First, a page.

Ride-sharing service provider Uber started operating in Portland, Oregon, on Friday without the approval of city officials.
The app started working at around 5.00 pm and drivers were told to be ready to offer rides without any prior permission from local authorities.
Portland Mayor Charlie Hales said didn't seem pleased when asked about the launch, calling it illegal since the office hadn't received any prior notice from the cab company. The city had previously said that it wouldn't allow Uber to operate like regular cabs in the region.
Uber on the other hand doesn't think what it did is illegal.
"I don't think we're going against the city's wishes. We hope the city embraces this and listens to their constituents, the people of Portland and drivers partnering with us," said Brooke Stever, regional manager of Uber according to KGW.com.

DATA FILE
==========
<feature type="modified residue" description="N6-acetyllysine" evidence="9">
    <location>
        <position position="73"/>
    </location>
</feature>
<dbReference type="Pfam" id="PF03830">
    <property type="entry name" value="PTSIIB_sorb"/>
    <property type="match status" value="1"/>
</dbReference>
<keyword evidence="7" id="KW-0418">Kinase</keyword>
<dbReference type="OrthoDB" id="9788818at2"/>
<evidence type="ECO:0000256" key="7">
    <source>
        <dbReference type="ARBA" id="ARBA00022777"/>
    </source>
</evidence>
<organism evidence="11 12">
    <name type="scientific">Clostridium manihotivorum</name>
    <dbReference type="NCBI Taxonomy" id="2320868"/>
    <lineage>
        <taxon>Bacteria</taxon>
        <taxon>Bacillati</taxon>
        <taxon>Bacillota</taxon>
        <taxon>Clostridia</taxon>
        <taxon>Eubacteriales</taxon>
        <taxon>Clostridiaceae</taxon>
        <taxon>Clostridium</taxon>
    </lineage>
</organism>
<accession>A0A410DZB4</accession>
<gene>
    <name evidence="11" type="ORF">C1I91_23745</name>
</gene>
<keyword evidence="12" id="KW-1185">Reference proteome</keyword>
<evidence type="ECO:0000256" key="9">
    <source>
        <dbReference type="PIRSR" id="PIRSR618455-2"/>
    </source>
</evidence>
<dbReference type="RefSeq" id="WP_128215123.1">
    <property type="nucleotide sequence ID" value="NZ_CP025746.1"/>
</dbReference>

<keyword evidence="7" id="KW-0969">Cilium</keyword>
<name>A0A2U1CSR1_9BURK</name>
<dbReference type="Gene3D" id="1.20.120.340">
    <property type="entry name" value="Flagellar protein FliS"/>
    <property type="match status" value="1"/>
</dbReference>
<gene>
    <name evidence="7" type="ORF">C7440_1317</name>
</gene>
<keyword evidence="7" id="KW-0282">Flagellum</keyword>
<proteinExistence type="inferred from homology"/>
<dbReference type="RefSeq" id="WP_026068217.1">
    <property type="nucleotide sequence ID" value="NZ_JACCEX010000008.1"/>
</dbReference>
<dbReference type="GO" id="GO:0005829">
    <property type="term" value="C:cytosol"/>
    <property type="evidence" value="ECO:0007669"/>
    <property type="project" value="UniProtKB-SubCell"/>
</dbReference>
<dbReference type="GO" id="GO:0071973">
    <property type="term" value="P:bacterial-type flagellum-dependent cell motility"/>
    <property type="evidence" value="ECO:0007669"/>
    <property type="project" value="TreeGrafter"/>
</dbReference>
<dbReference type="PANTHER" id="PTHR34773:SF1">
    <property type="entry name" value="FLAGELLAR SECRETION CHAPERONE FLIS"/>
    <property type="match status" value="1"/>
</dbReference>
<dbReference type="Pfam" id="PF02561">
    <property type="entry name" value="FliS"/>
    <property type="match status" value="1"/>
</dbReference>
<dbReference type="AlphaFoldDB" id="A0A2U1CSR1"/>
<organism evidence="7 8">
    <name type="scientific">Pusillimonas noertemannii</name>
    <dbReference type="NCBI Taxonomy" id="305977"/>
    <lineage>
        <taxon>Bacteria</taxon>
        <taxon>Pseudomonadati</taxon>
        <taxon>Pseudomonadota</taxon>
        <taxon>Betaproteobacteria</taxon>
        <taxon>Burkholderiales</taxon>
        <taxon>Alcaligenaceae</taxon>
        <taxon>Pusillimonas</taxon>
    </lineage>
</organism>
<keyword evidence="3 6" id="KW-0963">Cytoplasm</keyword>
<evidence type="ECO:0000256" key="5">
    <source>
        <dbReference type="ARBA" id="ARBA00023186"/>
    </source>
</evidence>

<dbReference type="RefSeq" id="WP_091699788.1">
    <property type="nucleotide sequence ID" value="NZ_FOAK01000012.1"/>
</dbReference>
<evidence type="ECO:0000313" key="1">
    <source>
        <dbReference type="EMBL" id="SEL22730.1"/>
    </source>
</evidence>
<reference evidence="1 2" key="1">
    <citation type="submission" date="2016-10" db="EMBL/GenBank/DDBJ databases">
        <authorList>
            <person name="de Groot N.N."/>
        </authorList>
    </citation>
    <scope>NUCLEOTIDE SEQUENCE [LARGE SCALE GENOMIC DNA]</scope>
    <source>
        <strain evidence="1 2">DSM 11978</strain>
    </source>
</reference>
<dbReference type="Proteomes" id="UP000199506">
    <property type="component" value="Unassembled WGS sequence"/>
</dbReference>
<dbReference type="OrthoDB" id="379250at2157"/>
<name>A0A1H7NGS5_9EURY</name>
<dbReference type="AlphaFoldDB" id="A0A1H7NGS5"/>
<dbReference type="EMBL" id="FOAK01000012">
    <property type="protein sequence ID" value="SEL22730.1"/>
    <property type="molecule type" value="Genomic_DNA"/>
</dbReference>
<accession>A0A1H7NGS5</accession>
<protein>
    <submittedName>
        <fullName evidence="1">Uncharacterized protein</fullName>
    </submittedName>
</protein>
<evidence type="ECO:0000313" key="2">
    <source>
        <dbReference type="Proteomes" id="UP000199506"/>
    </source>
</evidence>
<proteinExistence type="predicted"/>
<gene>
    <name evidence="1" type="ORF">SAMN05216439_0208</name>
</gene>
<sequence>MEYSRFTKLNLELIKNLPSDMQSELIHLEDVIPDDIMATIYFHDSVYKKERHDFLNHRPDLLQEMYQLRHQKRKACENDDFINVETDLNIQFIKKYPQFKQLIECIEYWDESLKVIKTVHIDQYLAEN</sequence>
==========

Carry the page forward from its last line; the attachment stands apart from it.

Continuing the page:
The issue lies with the company's business model. The Uber app connects local drivers to riders directly, and some drivers boost their income by moonlighting with Uber.
Fares are metered and Uber takes 20 percent of the fare, according to
In places like Portland, the government classifies Uber in the "Town Car" category, which means the rider has to wait an hour before a driver shows up at the pick-up destination and has to pay a premium over the fare.
Uber has been working with Portland officials for months to try easing the regulations but city officials wouldn't budge. Officials told KOIN News 6 that anyone using Uber rides are subject to penalty because they are operating illegally in the city.
Drivers themselves can be hit with fines of up to $2,250.
"We have told Uber and Lyft that they are welcome to offer ideas for regulatory changes. Uber has chosen instead to break the law," City Commissioner Steve Novick said to The Oregonian.
"They think they can just come in here and flagrantly violate the law? This is really amazing. Apparently, they believe they're gods," Novick added.